Why did I end up with this mad kind of roving role? My own fault, pure and simple. For a couple of years and more I’d been trolling around the South Of England – that was my ‘area’. From Southampton to Haywards Heath; from Newbury to Banbury; from Chippenham to Brighton. That was where my slew of record shops lay; the ones into which I pre-sold all of our new releases.
We all had weekly ‘cycles’ whereby, if it was the second Tuesday in any given month one’s day involved visiting shops in (say) Staines, Esher and Camberley; if it was the third Wednesday then I’d be anticipated in Horsham – this was always a great day, brew-ups that involved urns of tea, not just pots; smoking as many ciggies as one wanted propped up against the shop's counter indulging in lengthy musical discussions with Phil, the manager of the best record store in that part of the UK. Afternoons that inevitably ended up with a drink or five in the pub where, ultimately, the pre-release order would be placed.
However, after months of doing this I’d started to feel that there was something more – was my life to really be just a sales-bloke; wasn’t there more; hadn’t I anything else to offer? I felt I had – we had all these bands out on the road and… maybe there was a way that I could combine (sort-of) being on the road with them and promoting them upfront at the same time on a local level…plus, I’d started to want to travel a bit more – mainland Europe was just across the Channel and… we had bands touring there and there would be record stores; radio and tv stations and… so, wouldn’t this be a good idea? I thought it might be, but… would anyone else at St Peters Square HQ have faith in my germ of an idea?
Fear and trepidation rising like bile in my mouth, I broached the subject one Friday afternoon with Knocker. He was formerly but nominally in charge of all of us – yes, our boss but nominally since we were, in those days, given so much rope that we could have, all of us, hung ourselves many times over. Such was life at Island that any misdemeanors weren’t punished by being fired on the spot, one was given a second or third chance – a far cry to how it is now in business of any kind.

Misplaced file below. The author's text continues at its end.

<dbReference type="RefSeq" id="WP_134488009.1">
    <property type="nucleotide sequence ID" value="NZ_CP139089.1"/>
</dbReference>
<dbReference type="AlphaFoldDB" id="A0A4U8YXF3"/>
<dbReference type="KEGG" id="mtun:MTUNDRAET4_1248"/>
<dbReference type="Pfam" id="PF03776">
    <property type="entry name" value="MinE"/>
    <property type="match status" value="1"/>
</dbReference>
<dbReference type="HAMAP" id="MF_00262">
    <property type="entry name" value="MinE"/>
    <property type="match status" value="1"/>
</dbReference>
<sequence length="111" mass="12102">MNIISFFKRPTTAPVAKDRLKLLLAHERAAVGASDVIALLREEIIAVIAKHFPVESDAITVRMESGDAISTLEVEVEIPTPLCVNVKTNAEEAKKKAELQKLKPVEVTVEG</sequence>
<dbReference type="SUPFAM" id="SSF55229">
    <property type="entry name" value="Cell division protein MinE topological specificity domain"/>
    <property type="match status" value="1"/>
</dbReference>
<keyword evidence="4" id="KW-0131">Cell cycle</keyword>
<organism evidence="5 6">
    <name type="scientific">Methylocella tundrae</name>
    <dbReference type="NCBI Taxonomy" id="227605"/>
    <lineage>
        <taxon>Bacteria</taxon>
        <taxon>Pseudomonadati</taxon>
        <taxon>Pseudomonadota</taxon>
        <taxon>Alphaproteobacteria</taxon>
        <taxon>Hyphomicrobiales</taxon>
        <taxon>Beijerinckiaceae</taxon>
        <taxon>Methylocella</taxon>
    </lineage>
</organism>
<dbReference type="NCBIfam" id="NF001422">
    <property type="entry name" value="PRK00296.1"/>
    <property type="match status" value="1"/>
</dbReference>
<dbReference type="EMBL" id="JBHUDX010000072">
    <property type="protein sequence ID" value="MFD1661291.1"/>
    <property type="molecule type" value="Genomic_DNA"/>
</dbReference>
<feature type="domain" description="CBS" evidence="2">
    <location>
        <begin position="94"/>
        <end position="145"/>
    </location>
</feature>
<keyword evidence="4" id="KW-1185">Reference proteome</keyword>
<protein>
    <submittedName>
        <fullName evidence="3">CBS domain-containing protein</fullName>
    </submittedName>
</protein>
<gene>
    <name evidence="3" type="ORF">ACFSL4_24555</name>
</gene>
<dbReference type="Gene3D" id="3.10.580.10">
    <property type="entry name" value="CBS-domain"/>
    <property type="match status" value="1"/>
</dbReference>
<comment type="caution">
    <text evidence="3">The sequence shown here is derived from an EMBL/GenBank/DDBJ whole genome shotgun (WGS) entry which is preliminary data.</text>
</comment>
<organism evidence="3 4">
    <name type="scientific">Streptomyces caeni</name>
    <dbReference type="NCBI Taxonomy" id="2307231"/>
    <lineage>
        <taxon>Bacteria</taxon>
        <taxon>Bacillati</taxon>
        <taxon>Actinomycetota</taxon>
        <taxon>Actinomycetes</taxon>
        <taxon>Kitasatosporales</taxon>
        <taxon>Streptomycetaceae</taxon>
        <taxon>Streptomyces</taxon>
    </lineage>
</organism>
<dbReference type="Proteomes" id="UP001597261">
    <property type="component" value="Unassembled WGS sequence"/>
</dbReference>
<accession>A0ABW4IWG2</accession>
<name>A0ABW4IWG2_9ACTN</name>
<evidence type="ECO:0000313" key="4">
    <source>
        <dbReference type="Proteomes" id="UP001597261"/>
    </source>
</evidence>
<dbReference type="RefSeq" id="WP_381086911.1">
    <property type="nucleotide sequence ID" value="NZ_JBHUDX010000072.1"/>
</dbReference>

Knocker had been christened as John Knowles, he’d a bristling beard and had a way of putting his point across that usually involved the F-word placed handily at the start, middle and end of each sentence. One knew where one stood with Knocker – a bollocking for under-achieving a monthly sales target was just that, praise for a difficult job well-done was equally dished out – tough and fair in level measures. Knocker Knowles - a true maverick in a non-conformist world.
He also had a fistful of improbable tales – many bound in fact with some that have become absolute legend; from his days detained at Her Majesty’s pleasure for GBH – Knocker, of course, being of the opinion that the Magistrate had dished out a tad heavy-handed custodial sentence as, so far as he (Knocker) was concerned he’d simply incurred a little facial damage to someone he’d come across in a bar who’d unwisely attempted to make a play for his then girlfriend – hence the moniker of Knocker. And then to his method of distracting an audience from an otherwise not-too-brilliant a show-case by Jonathan Richman & The Modern Lovers at London’s Dingwalls – Knocker simply climbed up onto the bar in the club packed to the gunwales with free-loading media people and paying punters and pissed all over it.
And Knocker’s advice while we sat and talked through my dilemma in the Cross Keys over a pint of 4X – handily situated over the road from St Peter’s Square? Go and see CB, have a chat to him and see what he has to say.